Volume 2, Issue 1 (March 1979)
Metal Versus Nonwoven Fiber Fabric Earth Reinforcement in Dry Sands: A Comparative Statistical Analysis of Model Tests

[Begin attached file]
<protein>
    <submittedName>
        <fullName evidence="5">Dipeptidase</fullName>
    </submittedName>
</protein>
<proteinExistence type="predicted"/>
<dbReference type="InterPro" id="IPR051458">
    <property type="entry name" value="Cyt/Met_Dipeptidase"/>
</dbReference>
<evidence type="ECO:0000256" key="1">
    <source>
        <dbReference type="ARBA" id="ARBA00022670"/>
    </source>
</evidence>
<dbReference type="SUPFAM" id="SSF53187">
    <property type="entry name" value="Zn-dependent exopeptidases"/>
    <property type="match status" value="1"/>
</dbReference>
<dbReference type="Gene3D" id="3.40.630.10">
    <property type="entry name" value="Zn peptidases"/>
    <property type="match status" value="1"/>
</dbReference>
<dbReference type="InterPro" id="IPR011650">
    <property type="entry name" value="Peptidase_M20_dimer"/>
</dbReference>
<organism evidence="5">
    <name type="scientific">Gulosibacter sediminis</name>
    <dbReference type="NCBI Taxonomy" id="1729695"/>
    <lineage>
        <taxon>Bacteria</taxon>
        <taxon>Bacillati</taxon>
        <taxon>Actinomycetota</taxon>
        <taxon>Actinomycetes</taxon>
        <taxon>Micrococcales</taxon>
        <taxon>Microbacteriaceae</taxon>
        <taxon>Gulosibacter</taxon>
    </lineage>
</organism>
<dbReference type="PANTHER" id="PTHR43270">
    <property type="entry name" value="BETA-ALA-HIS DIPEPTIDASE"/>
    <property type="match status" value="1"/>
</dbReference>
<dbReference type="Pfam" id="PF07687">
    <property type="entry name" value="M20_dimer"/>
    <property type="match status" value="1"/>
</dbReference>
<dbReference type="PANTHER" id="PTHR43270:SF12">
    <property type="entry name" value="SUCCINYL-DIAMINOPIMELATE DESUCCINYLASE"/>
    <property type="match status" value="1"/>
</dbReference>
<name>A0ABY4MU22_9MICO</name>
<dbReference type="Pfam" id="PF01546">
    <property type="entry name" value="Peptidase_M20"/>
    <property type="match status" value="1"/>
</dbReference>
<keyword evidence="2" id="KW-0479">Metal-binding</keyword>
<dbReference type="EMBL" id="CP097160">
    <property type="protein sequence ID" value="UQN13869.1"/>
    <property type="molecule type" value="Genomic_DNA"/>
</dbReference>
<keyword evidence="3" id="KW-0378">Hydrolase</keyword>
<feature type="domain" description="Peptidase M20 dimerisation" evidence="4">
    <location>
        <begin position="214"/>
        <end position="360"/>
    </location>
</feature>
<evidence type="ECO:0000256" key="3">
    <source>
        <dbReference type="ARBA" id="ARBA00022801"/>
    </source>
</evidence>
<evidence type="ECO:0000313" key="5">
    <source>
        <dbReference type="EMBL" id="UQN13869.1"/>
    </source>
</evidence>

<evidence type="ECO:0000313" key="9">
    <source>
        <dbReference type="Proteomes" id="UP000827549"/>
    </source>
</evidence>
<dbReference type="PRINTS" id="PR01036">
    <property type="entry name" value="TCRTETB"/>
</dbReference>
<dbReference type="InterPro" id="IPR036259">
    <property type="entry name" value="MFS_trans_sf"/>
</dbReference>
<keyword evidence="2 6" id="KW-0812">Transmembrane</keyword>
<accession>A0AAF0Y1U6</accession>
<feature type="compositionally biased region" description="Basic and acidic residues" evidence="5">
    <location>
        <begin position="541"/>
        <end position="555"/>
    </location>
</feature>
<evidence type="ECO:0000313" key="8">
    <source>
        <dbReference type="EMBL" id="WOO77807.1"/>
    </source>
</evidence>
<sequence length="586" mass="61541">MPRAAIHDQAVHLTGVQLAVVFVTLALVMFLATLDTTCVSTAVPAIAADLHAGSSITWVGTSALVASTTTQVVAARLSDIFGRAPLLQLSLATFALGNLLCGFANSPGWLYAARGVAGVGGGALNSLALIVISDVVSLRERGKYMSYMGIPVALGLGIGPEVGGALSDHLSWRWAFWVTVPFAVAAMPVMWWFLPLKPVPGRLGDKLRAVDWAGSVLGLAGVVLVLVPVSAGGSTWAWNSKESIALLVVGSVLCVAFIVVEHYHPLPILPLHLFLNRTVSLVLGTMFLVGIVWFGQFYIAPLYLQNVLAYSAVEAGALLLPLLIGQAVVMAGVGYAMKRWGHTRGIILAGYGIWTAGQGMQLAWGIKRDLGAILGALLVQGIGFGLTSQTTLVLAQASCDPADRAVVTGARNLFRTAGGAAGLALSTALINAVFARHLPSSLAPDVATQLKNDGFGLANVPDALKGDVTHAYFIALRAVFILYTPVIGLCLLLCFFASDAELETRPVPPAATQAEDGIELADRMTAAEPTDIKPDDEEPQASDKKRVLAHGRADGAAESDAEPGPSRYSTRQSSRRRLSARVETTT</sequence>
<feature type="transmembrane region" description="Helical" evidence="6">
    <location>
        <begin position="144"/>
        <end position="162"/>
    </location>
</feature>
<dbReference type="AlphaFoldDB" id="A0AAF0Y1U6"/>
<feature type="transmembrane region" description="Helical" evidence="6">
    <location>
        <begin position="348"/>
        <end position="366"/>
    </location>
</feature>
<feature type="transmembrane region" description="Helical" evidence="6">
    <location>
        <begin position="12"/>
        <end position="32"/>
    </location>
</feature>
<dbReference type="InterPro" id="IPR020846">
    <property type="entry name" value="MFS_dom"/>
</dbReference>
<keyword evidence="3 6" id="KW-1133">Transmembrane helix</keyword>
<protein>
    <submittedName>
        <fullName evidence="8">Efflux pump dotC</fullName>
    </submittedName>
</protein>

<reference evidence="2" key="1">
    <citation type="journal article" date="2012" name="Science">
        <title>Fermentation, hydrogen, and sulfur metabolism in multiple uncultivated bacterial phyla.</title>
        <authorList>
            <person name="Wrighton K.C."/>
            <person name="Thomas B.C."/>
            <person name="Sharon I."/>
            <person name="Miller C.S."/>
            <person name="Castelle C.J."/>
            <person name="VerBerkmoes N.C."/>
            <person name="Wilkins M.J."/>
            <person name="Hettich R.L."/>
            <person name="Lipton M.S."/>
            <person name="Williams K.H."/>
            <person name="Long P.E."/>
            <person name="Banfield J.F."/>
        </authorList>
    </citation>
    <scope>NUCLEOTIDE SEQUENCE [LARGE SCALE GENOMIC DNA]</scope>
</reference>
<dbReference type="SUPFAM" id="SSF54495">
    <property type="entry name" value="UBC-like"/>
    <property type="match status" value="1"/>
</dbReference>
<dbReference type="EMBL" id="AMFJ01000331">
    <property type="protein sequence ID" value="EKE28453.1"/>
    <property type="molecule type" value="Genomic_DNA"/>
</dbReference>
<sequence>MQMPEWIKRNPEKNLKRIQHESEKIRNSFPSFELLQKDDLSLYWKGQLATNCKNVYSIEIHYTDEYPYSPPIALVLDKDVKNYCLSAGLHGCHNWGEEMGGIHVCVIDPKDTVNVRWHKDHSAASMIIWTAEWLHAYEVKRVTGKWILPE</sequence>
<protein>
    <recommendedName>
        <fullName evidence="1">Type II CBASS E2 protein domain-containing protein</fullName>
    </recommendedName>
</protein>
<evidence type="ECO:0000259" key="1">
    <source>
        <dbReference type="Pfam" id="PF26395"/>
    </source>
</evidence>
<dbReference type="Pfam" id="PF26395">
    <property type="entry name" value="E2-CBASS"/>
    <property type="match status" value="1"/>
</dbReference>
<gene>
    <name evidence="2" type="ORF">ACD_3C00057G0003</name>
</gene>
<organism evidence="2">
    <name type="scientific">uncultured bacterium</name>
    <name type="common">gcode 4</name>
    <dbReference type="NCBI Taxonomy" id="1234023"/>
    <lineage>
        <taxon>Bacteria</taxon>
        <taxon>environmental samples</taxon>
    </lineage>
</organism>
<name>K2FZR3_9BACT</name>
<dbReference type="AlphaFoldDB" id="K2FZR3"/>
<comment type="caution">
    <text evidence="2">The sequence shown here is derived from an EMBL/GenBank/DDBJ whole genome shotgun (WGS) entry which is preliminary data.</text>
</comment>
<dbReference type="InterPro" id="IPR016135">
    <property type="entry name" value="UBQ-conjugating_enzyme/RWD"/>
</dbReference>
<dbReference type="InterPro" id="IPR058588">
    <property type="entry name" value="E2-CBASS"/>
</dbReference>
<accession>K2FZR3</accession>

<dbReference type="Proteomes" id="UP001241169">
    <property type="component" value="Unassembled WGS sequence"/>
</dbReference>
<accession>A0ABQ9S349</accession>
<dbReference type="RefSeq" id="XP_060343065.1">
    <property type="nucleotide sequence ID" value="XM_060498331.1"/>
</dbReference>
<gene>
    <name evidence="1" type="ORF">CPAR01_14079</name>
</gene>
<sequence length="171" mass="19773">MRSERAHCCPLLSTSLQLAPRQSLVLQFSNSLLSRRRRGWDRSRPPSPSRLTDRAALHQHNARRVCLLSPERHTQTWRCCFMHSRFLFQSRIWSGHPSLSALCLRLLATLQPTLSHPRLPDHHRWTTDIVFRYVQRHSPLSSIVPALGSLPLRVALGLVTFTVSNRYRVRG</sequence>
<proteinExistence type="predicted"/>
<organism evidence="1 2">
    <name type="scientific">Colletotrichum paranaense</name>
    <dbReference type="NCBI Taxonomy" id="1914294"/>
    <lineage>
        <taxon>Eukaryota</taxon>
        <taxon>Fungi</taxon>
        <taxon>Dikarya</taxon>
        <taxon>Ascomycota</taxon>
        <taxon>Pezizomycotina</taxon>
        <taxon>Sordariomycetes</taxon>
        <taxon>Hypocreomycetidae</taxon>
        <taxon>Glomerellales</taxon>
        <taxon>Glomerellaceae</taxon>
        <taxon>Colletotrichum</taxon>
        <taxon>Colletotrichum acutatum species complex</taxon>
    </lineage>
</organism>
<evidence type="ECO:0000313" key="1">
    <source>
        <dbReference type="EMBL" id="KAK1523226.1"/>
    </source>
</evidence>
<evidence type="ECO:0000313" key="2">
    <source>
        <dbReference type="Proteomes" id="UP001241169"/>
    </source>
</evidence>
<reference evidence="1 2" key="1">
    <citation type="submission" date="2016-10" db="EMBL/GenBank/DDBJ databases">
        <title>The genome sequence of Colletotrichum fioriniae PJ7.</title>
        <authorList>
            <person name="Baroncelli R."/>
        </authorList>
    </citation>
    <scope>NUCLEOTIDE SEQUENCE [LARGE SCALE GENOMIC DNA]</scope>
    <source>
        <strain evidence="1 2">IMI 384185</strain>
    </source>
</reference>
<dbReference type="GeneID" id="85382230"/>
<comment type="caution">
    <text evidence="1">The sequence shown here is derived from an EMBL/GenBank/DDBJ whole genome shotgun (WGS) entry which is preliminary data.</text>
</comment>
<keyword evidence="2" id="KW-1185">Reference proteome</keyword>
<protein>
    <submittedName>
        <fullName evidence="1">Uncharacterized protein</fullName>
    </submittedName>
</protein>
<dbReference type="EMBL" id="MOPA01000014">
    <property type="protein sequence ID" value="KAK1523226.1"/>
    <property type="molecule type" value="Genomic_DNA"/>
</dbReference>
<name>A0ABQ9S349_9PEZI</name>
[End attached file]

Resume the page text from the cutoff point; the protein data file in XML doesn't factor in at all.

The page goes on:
An experimental model study to compare the efficiency of metal and nonwoven fiber fabric reinforcement in mobilizing “sand-tie interaction” was developed. Model retaining walls were constructed in a sample box, sand was pluvially deposited at predetermined relative densities by a specially designed stationary depositor, and reinforcements were placed during deposition at varying levels and concentrations to meet the requirements of a statistical experimental setup. Two phases of tests were performed. Pull-out tests for measuring the lateral reaction on the face of the retaining wall, which consisted of three strain-gage instrumented aluminum plates, were conducted in the first phase. From the results obtained in these tests a comparative statistical analysis was made. During the second phase, the reinforcements in models of reinforced-soil retaining walls were overstressed to failure by surcharging of the backfill, and a comparison of the height of backfill at failure versus the length of the reinforcement was made. It was concluded that fiber fabric has advantages over the metal reinforcement used in the construction of Reinforced Earth® structures.